- The Washington Times - Sunday, April 14, 2002

BELGRADE, Yugoslavia Gen. Ratko Mladic, who is accused of executing 9,000 Muslims in Srebrenica in eastern Bosnia, lives in a heavily guarded villa in a wealthy suburb of Belgrade.
Radovan Karadzic, the former Bosnian Serb political leader indicted in 1995 for genocide and crimes against humanity, is often seen crossing the border between Bosnia and the Yugoslav republic of Montenegro.
The two men remain free despite a $5 million reward offered by the U.S. government and tens of millions of dollars more in U.S.-backed aid that remains frozen until Yugoslavia cooperates with the international court in The Hague that issued the warrants.
When a reporter for The Washington Times visited a house identified by two sources as belonging to Gen. Mladic, thick-set guards with walkie-talkies and body armor blocked the way to the front gate.
The reporter was forbidden to use his camera or approach the front gate.
A clear view of the double-story house was impossible from the street thanks to a strategically placed pile of firewood.
The security men said the house was "diplomatic property" and ordered the reporter to leave and never return.
The reporter did go back two weeks later, on foot, and was immediately chased away.
A woman in the neighborhood said she had recently walked past a park bench where the instantly recognizable Gen. Mladic sat with two men and a dog.
He was also spotted on New Year's Eve at a ski resort inside Serbia with another international fugitive.
The U.S. Congress had set a March 31 deadline for economically struggling Yugoslavia to cooperate with the tribunal or lose tens of millions of dollars in financial assistance and U.S. support for loans from international organizations.
A year ago, Yugoslavia satisfied U.S. conditions for receiving aid by sending former President Slobodan Milosevic to The Hague.
With this year's deadline having passed, no U.S. assistance checks can be written for Yugoslavia until Secretary of State Colin L. Powell certifies the country's compliance.
Yugoslav officials say they expect to send several top associates of Mr. Milosevic to The Hague by early next month, but no one has mentioned Gen. Mladic or Mr. Karadzic.
Living in Yugoslavia, Gen. Mladic lies beyond reach of the 18,000-strong NATO-dominated Stabilization Force under U.S. Gen. John Sylvester.
But the force, which has jurisdiction in Bosnia, has begun to zero in on Mr. Karadzic, in contrast to its apparent unwillingness to act earlier.
"The impression I had most of last year is that if they were told exactly at which cafe the fugitives would be drinking coffee, they would not just turn a blind eye, they would run a mile," said a Western diplomat in the Bosnian capital, Sarajevo.
The Americans in particular are keen to justify a rapid downsizing of the U.S. military presence in the region, the diplomats say.
Donald Hays, the senior American official in the foreign coalition that runs the Bosnian federal state, said his efforts to reconstruct and stabilize the war-torn country would be "severely hampered" if neither of the chief fugitives was arrested and deported to the tribunal at The Hague.
In contrast, the region's NATO commanders and Mr. Hays' predecessors believe that an operation to arrest the suspects could lead to NATO casualties because both men have a substantial team of bodyguards. A source close to the Stabilization Force leadership in Sarajevo said, "The view has been that these guys are not worth losing any lives for."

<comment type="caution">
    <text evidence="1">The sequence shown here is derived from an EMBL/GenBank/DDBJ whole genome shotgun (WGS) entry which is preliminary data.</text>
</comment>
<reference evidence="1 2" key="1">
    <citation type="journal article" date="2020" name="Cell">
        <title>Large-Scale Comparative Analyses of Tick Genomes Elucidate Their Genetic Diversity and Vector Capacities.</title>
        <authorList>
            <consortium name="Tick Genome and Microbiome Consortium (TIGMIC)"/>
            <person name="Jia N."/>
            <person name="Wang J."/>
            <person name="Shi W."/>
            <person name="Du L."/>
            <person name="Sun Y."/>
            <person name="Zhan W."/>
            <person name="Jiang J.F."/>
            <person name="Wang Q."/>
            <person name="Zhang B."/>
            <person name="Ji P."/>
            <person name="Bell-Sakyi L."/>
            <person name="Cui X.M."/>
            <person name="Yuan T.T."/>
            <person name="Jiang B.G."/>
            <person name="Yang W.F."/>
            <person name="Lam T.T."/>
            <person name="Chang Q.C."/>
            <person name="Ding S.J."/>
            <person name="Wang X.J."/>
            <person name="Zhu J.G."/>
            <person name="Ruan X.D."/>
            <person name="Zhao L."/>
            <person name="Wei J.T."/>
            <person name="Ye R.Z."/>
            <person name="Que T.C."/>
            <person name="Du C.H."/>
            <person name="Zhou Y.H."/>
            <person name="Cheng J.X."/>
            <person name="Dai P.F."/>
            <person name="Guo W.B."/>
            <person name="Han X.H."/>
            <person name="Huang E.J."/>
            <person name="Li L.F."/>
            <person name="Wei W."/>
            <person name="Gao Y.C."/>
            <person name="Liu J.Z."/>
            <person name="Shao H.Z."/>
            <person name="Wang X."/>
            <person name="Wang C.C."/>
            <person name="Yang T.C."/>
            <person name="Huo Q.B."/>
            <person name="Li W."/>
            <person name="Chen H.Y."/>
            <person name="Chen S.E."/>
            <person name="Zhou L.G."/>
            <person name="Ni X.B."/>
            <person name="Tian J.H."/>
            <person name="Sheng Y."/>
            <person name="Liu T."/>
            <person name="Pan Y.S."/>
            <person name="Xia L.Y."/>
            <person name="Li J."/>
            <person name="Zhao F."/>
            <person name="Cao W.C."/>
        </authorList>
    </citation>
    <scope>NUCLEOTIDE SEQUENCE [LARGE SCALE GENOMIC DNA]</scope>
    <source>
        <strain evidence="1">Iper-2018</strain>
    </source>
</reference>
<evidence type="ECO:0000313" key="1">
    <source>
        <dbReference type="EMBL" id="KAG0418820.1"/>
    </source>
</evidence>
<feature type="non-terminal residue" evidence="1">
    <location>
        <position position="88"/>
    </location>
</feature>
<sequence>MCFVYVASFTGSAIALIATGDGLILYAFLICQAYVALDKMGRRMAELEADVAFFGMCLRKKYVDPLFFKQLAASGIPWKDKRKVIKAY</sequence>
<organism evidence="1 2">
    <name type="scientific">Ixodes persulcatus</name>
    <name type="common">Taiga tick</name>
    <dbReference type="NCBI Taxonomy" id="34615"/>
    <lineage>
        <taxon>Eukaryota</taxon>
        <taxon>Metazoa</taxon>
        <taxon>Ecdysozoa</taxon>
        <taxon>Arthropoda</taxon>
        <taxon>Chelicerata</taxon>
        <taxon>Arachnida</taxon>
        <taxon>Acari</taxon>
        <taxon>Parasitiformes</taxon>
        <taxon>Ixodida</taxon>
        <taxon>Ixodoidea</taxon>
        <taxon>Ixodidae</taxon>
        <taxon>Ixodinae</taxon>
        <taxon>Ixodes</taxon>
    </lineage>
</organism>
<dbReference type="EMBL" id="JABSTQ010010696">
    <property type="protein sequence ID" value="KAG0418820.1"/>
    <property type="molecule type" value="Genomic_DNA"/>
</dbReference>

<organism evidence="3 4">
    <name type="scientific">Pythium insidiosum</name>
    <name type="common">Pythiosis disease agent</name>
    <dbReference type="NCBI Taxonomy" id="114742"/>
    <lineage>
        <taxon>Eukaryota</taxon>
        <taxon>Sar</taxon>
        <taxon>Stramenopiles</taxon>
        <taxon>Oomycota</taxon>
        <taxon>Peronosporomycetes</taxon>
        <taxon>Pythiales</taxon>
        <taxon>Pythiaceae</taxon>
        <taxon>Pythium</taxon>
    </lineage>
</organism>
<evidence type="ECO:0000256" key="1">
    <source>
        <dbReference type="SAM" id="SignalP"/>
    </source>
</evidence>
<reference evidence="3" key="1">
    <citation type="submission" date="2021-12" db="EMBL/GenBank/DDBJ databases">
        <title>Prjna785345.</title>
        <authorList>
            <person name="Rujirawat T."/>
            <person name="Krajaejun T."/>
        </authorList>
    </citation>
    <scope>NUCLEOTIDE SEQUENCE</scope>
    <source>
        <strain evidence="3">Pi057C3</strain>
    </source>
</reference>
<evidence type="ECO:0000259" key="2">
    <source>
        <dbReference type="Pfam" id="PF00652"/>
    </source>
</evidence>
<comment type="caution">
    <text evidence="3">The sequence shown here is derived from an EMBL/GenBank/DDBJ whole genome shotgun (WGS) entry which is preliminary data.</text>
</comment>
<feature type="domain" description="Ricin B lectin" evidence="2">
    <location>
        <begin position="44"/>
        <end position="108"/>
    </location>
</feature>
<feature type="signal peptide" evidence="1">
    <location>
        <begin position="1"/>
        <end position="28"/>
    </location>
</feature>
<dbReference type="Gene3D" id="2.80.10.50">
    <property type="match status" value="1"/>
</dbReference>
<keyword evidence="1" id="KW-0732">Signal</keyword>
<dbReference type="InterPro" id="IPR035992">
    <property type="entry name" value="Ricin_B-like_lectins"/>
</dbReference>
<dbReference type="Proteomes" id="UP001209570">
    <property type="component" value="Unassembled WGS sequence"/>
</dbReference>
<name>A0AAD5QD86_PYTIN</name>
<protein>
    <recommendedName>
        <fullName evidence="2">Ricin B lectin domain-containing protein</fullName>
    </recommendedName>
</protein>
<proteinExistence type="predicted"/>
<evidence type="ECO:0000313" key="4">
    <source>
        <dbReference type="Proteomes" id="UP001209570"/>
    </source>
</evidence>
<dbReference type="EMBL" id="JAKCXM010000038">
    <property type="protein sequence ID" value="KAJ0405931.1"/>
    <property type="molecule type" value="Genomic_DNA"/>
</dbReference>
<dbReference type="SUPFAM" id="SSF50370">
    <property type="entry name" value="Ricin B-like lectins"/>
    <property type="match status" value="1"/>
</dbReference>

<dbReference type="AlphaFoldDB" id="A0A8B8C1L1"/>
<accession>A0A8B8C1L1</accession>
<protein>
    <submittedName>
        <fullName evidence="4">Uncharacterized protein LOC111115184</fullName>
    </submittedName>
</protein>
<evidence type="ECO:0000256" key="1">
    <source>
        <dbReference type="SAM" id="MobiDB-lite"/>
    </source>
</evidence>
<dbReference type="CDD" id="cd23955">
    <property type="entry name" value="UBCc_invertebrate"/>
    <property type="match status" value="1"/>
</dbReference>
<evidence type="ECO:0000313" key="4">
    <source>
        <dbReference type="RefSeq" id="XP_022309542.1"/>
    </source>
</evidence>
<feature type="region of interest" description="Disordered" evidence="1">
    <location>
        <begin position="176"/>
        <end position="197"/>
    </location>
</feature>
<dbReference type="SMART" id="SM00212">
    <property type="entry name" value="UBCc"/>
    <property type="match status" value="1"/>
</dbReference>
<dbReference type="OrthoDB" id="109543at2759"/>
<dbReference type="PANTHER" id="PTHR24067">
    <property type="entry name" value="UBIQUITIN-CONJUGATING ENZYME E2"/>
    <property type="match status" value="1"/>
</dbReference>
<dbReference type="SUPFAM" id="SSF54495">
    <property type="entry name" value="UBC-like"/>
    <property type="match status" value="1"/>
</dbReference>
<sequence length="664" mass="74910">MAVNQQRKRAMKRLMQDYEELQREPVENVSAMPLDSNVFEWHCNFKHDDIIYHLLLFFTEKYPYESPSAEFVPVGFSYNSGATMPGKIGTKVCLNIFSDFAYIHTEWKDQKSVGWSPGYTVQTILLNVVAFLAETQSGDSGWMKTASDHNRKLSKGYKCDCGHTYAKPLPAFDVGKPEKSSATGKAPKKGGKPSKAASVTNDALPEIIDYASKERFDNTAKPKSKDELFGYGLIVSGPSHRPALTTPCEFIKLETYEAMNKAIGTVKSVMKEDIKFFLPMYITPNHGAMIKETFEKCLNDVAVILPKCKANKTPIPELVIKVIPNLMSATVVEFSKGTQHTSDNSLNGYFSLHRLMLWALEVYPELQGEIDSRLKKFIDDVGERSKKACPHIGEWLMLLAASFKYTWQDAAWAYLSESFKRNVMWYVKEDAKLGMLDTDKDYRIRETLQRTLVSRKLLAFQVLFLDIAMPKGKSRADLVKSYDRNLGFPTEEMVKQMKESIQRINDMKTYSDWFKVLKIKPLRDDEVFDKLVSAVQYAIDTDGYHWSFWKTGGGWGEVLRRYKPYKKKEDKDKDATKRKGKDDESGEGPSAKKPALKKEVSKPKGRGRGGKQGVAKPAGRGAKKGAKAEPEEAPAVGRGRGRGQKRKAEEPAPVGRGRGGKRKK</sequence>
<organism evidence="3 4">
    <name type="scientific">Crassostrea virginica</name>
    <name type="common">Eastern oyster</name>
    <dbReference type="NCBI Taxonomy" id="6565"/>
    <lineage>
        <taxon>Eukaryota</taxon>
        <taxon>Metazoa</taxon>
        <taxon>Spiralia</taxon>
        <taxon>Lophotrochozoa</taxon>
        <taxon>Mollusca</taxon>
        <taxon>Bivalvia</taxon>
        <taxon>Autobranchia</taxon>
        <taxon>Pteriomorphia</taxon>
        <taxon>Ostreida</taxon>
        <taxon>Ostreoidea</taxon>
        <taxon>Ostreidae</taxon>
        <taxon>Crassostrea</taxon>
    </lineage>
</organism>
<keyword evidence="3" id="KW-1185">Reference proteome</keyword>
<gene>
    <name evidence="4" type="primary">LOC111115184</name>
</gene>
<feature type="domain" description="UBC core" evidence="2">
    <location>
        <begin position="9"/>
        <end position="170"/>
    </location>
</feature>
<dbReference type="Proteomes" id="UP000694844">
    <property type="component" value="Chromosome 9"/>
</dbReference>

Men who supported and armed, advised and admired Gen. Mladic control the army leadership in Serbia. Until the Bosnian war erupted in 1992, he was one of their senior colleagues in charge of the Bosnian corps of the Yugoslav army.
The army's influence did not prevent the arrest and deportation of Mr. Milosevic, but since then Serbian reformist leader Zoran Djindjic has lost much of his clout, weighed down by failure of his reform program to improve living standards and dented by Mr. Milosevic's strong performance in The Hague.
Mr. Karadzic, 56, lives in territory controlled by Bosnian Serbs.
Though officially expelled from the Bosnian Serb Democratic party, the political party he founded, which still forms the largest part of the Bosnian Serb administration based in the northern city of Banja Luka, Mr. Karadzic remains a hero in the eyes of many citizens and party members.
The NATO force had until recently feared that arresting Mr. Karadzic could spark serious civil unrest.
Mr. Karadzic has been sighted not only on roads but also within Pale, the ski resort town close to Sarajevo, where he has met with his wife, son and daughter, and has extensive business connections.
The United States has gotten NATO soldiers to stick up posters in Bosnian Serb territory, offering as much as $5 million for information on Gen. Mladic and Mr. Karadzic, along with two photos and a color print of a 50-deutchse-mark note.
Within hours all such posters are regularly torn down. Of late, the notices have been dropped on potential sighting areas by helicopter, prompting mayors to complain that NATO forces are littering.
Bosnian Serb radio and television have not carried paid advertisements. A hot line has been set up, but the vast majority of calls have been abusive, according to the people who answer the phones.
Nevertheless, there is one major incentive for the Bosnian Serb leadership to help detain and deport Mr. Karadzic.
"We do not want Bosnia to be left behind as we seek to become candidates for entry into the European Union," said Bosnian Serb Vice President Dragan Cavic in the ornate presidential compound in Banja Luka.
"We realize that the pressure on us will mount and mount until we hand Mr. Karadzic over, and all our entry into Europe and its markets will be blocked," Mr. Cavic said.

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